Post sponsored by NewzEngine.com

Source: Government of Canada – MIL OSI National News

It was important for me to be here with you this evening. Women in Communications and Technology, and this gala, makes a significant contribution to closing gender gaps and reaching parity in the Canadian communications industry. We can all applaud our fellow colleagues whose great achievements contribute, each of them, and in their own way, to reach parity.

Gatineau, Québec
May 1, 2019

Dr. Caroline J. Simard, Vice-Chairperson, Broadcasting
Canadian Radio-television and Telecommunications Commission

Check against delivery

Good evening everyone,

I want to acknowledge that we are gathered here together today on the traditional territory of the Algonquin people. I give them thanks and pay respect to their elders.

I would like to acknowledge the presence of the Honourable Mary Ng, and Joanne Stanley, Executive Director, and Michelle Magwood, Chair of Women in Communications and Technology, as well as the other distinguished guests.

It was important for me to be here with you this evening. Women in Communications and Technology, and this gala, makes a significant contribution to closing gender gaps and reaching parity in the Canadian communications industry. We can all applaud our fellow colleagues whose great achievements contribute, each of them, and in their own way, to reach parity.

I’d like to take this opportunity to remind everyone that people across the country are actively working to promote gender parity and diversity in the communications industry.

Last year, along with Ian Scott, Chairman of the CRTC, on this very stage, we mentioned that the initiative Women in production was launched to ensure that more women play leading roles in Canadian productions.

Since then, we have worked with public and private sector partners and representatives of the production industry to determine how we can create real change in this industry.
Last December, the CRTC brought together the CEOs of the largest public and private-sector broadcasters in Canada to discuss possible solutions. Those discussions were indeed solution-oriented because we all agreed upfront that the lack of gender parity in key creative and decision-making positions exists and needs to be addressed.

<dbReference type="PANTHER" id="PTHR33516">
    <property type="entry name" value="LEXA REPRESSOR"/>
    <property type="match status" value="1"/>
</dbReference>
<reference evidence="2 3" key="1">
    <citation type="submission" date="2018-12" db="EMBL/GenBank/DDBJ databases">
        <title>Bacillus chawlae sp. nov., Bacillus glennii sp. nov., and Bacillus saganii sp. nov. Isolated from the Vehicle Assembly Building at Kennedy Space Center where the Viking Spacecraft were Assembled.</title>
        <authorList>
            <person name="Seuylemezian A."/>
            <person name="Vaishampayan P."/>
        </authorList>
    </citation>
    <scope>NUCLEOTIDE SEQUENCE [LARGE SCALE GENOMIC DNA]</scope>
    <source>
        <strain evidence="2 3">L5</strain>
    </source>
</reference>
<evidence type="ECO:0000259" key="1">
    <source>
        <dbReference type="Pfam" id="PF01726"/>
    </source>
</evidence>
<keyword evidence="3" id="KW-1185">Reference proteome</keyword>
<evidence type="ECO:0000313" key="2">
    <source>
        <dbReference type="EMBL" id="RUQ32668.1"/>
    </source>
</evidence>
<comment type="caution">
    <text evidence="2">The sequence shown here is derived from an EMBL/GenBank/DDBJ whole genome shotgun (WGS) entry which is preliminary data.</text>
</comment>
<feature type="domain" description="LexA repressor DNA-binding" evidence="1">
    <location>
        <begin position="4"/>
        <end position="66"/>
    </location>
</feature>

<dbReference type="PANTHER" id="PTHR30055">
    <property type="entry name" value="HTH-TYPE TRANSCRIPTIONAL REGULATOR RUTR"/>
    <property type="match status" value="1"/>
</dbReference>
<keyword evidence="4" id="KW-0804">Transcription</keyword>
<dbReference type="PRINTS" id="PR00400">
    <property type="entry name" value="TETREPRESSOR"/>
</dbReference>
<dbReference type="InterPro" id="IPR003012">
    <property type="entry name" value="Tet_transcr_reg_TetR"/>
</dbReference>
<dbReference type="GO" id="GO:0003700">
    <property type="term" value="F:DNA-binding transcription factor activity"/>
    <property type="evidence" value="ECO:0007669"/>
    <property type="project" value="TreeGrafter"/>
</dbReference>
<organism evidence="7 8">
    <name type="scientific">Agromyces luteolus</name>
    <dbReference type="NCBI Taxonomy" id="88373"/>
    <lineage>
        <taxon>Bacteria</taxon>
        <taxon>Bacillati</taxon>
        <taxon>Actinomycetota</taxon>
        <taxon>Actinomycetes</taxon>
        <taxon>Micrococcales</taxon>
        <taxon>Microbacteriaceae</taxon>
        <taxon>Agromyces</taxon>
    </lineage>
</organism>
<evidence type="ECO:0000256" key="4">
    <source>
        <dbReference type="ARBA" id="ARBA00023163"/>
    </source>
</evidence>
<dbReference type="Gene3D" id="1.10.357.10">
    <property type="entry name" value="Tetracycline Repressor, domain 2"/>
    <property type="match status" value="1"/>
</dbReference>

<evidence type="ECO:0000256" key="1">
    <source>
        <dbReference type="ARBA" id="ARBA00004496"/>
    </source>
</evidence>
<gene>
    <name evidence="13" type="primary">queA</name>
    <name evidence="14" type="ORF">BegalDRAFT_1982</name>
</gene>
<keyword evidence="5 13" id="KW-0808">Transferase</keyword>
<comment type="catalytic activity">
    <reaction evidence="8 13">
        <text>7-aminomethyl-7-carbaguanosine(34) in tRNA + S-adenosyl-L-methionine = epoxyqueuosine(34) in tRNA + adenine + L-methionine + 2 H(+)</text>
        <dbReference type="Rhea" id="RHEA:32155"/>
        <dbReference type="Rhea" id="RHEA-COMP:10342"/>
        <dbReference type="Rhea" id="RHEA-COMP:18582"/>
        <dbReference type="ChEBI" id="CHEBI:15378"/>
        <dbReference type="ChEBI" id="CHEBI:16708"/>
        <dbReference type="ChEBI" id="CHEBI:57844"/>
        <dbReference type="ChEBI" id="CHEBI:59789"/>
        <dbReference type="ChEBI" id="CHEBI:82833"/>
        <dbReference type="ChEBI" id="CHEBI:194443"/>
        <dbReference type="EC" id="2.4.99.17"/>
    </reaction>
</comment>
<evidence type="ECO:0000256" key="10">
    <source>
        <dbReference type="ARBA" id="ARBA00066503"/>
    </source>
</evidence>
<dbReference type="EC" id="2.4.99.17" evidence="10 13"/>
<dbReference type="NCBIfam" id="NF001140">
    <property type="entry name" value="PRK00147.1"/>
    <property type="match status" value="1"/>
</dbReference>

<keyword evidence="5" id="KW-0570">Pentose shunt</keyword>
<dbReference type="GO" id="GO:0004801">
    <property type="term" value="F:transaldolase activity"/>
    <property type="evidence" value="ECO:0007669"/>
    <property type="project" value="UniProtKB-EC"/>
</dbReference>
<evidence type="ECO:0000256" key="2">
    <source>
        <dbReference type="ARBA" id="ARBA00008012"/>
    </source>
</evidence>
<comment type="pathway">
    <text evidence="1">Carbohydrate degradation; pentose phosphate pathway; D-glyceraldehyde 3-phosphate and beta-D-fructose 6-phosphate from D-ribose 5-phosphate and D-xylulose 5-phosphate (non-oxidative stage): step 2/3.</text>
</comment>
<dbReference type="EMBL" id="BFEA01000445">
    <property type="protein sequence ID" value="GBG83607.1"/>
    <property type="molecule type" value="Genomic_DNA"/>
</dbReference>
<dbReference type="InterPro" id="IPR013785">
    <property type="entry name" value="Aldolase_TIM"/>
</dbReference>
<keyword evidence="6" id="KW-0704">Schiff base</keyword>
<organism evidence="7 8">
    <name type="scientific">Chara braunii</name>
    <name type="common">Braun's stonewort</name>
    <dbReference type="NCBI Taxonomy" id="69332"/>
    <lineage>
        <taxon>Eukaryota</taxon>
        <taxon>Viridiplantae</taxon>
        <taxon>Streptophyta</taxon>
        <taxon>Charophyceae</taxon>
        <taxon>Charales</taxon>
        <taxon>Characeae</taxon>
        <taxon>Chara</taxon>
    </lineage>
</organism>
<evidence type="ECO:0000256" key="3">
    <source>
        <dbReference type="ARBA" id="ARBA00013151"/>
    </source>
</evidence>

In fact, I would like to take a moment to thank each of the participants in the Women in Production Summit for their commitment, which greatly contributed to the success of this event. Thank you Rick! Thank you Catherine, Doug, France, Jamie, Josh, Randy and all the members of the Steering Committee.

At the Summit, participants agreed that the time had come to make real progress. And, progress on this front is not only good for women and society in general, but it also makes good business sense.

Those broadcasters have committed, on a voluntary basis, to design plans tailored to their businesses and markets to address this issue. We look forward to seeing their plans in the near future.

It is time for the women’s perspective to further shape the stories Canadians watch and for audiovisual companies to reach their full potential by taking advantage of women’s contributions!

Their commitment, I’m sure, will lead to concrete improvements and make a sustainable difference for their businesses, the industry and our society.

The work will continue for us. Our next step is to discuss this matter with independent and smaller broadcasters so they can tell us how they envision their contribution in delivering real change to the industry.

With everyone’s effort, we’re hopeful that we are on the right track.

Congratulations to all of the nominees!

Meegwetch –Thank you.

MIL OSI Canada News